Between a rock and a hard place: Mongolia’s fate within the international community

Between a rock and a hard place: Mongolia’s fate within the international community

On December 10th, Dr. Sergey Radchenko, a Wilson E. Schmidt Distinguished Professor at SAIS Europe held a lecture at the Hopkins-Nanjing Center. In his lecture titled “Mongolia: Can it Survive?” Professor Radchenko, who has written extensively on Soviet, Russian, and Chinese foreign policies discussed Mongolia’s fate as a democratic nation landlocked between two authoritarian regimes. 

When we are faced with the question “Can Mongolia Survive?” our first reaction may be: Why wouldn’t it survive? Where would it go? Perhaps a better question we should be asking ourselves is – can Mongolia survive as a democracy? While Mongolia has been stable in its democratic development since the 1990s, its two largest neighbors – China and Russia – have considerable influence both in their relationship with Mongolia, and within the international community. 

Dr. Radchenko examined the likelihood that China or Russia will attempt to influence Mongolian politics in three sections: the historical timeline of Mongolia’s independence, its domestic politics in the last 30 years, and its current foreign policy towards Russia and China. Here’s the rundown: 
Historical Timeline: 

1911: With the fall of the Qing dynasty, Mongolia proclaims independence from China. However, this does not lead to any real immediate independence, as Mongolia has no real military ability to defend itself and must first gain international recognition. As Mongolia looks for support, Russia takes the opportunity to insert its influence in Mongolia by assuring its autonomy from China.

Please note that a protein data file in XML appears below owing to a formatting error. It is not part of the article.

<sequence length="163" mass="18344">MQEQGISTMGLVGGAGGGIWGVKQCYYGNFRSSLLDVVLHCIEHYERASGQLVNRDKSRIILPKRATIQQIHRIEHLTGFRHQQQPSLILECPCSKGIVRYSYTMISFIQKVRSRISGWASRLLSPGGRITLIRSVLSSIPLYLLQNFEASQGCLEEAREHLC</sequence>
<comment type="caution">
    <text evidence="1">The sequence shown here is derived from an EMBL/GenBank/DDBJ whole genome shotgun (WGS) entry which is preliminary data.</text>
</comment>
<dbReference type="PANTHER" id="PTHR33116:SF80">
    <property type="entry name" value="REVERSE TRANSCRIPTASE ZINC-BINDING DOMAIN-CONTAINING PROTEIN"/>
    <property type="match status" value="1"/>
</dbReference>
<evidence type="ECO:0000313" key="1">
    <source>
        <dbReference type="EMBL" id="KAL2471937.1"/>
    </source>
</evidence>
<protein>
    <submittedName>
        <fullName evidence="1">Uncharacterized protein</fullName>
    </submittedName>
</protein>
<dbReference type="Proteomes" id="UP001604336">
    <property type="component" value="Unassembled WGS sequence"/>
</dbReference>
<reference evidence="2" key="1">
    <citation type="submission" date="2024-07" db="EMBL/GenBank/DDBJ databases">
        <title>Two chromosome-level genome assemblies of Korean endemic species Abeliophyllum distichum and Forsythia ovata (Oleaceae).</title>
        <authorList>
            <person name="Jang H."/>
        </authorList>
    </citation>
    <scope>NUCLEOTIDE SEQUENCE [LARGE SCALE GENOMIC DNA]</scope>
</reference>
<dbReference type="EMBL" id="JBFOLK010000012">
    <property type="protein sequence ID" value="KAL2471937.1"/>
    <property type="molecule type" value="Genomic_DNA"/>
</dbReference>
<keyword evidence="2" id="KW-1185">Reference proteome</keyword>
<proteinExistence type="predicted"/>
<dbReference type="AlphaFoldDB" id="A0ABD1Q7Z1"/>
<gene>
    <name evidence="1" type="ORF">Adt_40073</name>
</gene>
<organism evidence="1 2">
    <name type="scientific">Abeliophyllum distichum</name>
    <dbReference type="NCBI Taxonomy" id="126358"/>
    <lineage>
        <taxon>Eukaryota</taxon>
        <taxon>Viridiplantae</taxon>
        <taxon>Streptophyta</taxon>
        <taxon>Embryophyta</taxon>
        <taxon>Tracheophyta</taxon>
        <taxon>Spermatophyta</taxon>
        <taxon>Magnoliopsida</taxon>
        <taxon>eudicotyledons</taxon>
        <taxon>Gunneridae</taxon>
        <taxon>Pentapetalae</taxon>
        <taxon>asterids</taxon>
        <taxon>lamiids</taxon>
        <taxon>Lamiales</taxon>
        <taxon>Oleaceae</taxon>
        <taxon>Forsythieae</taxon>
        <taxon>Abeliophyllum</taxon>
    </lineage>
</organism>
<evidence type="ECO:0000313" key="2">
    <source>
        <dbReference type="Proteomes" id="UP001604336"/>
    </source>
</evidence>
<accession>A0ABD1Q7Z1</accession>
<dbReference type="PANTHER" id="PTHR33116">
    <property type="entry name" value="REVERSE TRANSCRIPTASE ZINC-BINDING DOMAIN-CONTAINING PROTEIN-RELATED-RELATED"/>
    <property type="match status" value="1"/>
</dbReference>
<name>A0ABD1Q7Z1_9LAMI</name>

1917 – 1921: For a brief period during the Bolshevik Revolution, China regains control of Mongolia until anti-communist and independent warlord Baron Ungern ousts Chinese forces from Mongolia. Subsequently, the Soviets chase Ungern out and become entrenched in Mongolia. 
1921-1945: Mongolia is a de facto Soviet satellite state. It follows the USSR model of revolutionary transformation and socialism. In 1930, a Stalinist system is established which survives through the second World War. 
1945: In 1945, a power vacuum occurs in China as the Guomindang and Chinese Communist Party (CCP) face the prospect of a civil war. Simultaneously, Stalin reaches an agreement with US President Roosevelt at the Yalta conference which assures effective US endorsement of Soviet claims in Mongolia. In the summer of 1945, Guomindang leader Chang Kai-Shek, angered that the US and the USSR were making decisions about China’s fate behind his back, sends one of his top advisers to Moscow for negotiations. As a result, he grants Mongolia de jure independence in return for Stalin’s support against Mao Zedong. Historical anti-Chinese sentiment amongst Mongolians makes independence an appealing prospect, and a referendum officially grants Mongolia independence in late 1945. 
Late 1940s: Mao pushes to return Mongolia as part of China. Stalin plays key role in ensuring Mongolia’s political survival (importantly, this was out of Stalin’s interest to keep Mongolia as a buffer state between the USSR and China, not because of personal sentiments). 
1980s: Parallel political openness and reforms occur in Mongolia as the USSR reforms under Gorbachev. 
1990s: Serious democratic movement which leads to peaceful transfer of power.
Domestic Politics in the last 30 years: 

Democratic Governance:
Mongolia has developed a strong presidency and parliament, with major parties which rotate in and out of power. Its democratic governance has seen situations where different parties control those two institutions, resulting in a power split between the presidency and the parliament. Remarkably, the transition of power between parties has been genuine and peaceful. 
Two main parties: